After what happened to traders in Kozhikode during the January 3 hartal, the LDF government's decision to issue an ordinance to punish antisocials destroying private property should have come as a huge relief.
Chief Minister Pinarayi Vijayan, while announcing on January 7 that the ordinance would soon be promulgated, said there would be no compromise on vandalism.
Few posers to the chief minister
But sir, what about the destruction of property inside the very sanctum sanctorum of democracy. Some of your men had gone on a rampage on the day of the Budget on March 13, 2015.
It was just a few days ago, on February 23, you had stepped down as CPM state secretary. So, you would have been aware. The plan was to prevent K M Mani, whom the LDF had accused of selling the Budget, from entering the House. But Mani not only did enter, he also read out a few lines from his Budget speech. Outfoxed, your men ran riot.
Had it not been the assembly, some of the sights would have looked hilarious. CPM MLA V Sivankutty running over the chairs and desks like a schoolkid having the time of his life inside a classroom on a day the teacher was absent, and E P Jayarajan pushing down the Kerala Speaker's chair as if he was the leader of a group paid by a bank to forcefully vacate the house of a loan defaulter. It is another matter that when the LDF returned to power with you as chief minister, attempts were made to woo Mani to your side.
That's beside the point. What is of relevance is this: Assembly property – chairs, computers, mikes – worth Rs 2.20 lakh was destroyed. Has the LDF government, which has now prescribed life imprisonment for property destruction, brought its rampaging MLAs to book? At the very least, has the state government made them pay for the damages? Forget compensation, there was not even the mildest of censures. What's more, your government has moved the High Court seeking the withdrawal of the cases.
Mockery of rule of law
Six LDF legislators of the 13th Kerala Assembly (CPM's E P Jayarajan, V Sivankutty, C K Sadasivan and K Kunjahmed Master, CPI's K Ajith and Left independent K T Jaleel) were slapped with criminal charges under Section 3(1) of the Prevention of Destruction of Public Property (PDPP) Act. Sivankutty, C K Sadasivan, K Kunjahmed Master and K Ajith are no more MLAs, and E P Jayarajan and K T Jaleel are now ministers.
They have not even secured bail in the case and are still walking free. It is tough to secure bail under the PDPP Act. The accused will have to furnish an amount equal to the value of the properties damaged to secure bail. In the case of the MLAs, each had to submit a bank guarantee of Rs 2.20 lakh.
None of the accused MLAs appeared for any of the hearings. As many as 14 hearings were held in the additional chief judicial magistrate special court for cases related to MPs and MLAs. “There is a charge-sheet against them but they have not bothered to appear before the court even once. The court, too, has not made an effort to summon them,” said M T Thomas, who, along with Peter Njalipparambil, has moved the court against the withdrawal of cases. Both of them are activists of National Campaign for People’s Right to Information (NCPRI).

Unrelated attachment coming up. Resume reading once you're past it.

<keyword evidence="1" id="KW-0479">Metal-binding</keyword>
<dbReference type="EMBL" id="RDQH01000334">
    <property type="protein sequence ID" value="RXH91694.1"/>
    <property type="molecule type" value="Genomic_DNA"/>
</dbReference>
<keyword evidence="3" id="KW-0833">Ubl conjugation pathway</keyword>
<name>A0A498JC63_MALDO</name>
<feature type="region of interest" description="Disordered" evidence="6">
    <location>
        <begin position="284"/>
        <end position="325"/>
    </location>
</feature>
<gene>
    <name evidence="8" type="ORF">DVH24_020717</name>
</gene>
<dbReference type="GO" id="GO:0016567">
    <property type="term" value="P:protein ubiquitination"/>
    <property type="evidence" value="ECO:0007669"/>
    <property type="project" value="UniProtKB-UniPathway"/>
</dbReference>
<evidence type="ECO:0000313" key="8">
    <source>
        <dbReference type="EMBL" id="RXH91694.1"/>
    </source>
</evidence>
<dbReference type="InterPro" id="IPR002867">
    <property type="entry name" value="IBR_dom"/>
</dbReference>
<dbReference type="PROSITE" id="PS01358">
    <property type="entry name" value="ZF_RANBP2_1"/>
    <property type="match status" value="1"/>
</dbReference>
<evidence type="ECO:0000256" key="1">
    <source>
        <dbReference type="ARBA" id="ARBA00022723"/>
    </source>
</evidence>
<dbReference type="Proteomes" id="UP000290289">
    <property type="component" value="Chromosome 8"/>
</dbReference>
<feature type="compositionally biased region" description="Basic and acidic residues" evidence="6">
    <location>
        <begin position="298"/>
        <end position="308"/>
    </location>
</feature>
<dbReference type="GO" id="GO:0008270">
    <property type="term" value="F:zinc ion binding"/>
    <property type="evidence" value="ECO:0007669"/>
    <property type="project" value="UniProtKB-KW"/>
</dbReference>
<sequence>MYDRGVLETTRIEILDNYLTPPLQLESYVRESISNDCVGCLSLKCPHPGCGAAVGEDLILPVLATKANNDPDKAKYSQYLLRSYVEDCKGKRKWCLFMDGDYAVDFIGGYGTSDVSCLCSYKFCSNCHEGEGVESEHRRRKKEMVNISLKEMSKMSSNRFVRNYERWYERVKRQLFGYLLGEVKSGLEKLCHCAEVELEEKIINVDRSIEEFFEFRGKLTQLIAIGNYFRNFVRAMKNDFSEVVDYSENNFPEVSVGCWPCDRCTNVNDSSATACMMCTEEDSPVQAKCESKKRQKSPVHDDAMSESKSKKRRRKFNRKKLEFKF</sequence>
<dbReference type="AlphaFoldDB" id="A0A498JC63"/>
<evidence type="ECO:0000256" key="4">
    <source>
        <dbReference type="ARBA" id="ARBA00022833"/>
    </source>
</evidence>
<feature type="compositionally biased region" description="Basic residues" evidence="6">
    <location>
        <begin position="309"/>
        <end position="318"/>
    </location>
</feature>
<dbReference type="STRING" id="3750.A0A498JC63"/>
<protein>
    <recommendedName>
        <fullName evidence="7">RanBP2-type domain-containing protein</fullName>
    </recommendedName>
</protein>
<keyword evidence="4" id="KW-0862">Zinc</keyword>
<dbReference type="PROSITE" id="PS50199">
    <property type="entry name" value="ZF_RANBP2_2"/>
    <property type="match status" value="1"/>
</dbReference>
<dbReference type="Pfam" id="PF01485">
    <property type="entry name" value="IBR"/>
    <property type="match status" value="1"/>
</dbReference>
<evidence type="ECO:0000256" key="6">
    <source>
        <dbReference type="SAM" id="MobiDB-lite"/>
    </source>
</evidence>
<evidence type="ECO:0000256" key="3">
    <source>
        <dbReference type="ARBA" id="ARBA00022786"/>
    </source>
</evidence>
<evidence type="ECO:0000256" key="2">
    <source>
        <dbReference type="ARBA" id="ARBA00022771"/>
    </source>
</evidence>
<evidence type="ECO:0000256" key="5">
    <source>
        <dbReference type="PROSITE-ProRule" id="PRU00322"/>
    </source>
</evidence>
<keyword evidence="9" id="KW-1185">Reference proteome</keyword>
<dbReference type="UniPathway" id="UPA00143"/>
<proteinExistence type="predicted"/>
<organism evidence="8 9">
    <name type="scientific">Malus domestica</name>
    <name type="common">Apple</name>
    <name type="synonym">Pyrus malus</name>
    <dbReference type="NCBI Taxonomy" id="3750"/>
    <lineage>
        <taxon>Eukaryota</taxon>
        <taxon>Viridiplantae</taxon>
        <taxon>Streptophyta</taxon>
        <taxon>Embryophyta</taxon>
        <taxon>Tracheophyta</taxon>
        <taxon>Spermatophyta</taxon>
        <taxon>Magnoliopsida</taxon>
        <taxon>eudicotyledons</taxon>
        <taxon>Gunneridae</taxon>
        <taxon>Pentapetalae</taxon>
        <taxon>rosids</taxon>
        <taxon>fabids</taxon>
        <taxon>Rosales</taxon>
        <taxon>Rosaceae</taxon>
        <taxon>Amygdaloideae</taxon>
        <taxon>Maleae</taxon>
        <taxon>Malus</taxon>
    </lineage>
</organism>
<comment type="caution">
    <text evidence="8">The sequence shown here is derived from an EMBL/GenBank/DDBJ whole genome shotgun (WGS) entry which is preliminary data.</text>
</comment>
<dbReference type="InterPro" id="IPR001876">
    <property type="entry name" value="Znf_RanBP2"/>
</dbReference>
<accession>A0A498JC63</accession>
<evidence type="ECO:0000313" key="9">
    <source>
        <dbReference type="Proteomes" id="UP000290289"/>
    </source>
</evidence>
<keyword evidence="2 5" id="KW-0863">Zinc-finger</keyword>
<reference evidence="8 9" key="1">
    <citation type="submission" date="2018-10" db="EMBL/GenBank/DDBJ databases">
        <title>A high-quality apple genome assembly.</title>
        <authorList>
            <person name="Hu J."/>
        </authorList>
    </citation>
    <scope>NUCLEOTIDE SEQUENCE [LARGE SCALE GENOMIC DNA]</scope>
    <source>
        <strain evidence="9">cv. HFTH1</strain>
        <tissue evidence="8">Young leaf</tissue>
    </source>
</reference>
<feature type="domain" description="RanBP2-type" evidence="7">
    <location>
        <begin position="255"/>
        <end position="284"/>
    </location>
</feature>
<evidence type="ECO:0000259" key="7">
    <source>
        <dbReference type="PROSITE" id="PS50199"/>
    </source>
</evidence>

“Had it been a common man against whom the same kind of charges were slapped he would have been arrested long before,” Thomas said. Under the PDPP Act, those found guilty can be imprisoned for up to five years.
LDF government's private property
The state government, through its affidavit in the court, had put forward a strange argument. It said the losses suffered were the government's alone and no one else, therefore, need not bother.
“The very sovereign government itself has consented to withdraw from the prosecution in the case,” the government submission said. As if the assembly was the LDF's private property. Former IPS officer Ajit Joy, who appeared for the petitioners, said the money belonged to the tax payer and not the government, which was just the custodian.
The government also latched on to technicalities. It argued that the video recording of the riotous scenes inside the assembly were copied from the electronic control room of the Legislative Assembly without the sanction of the speaker. “Copying from the server without the sanction of the Honourable Speaker is an act without proper authority,” the affidavit said, challenging the admissibility of the evidence.
The LDF leaders Onmanorama attempted to talk to were not willing to comment on the issue. Some said legislators had certain privileges and could not be equated with rioters in the streets. The chief minister, too, had invoked the “privilege of legislators” to justify his government’s decision to withdraw the criminal case against the accused. “The move to withdraw the case is related to the privileges of the members. The decision has to be taken by the Legislature itself,” Pinarayi had said in the Assembly in March 2018.
He argued that there was nothing improper in withdrawing the case with the permission of the court.
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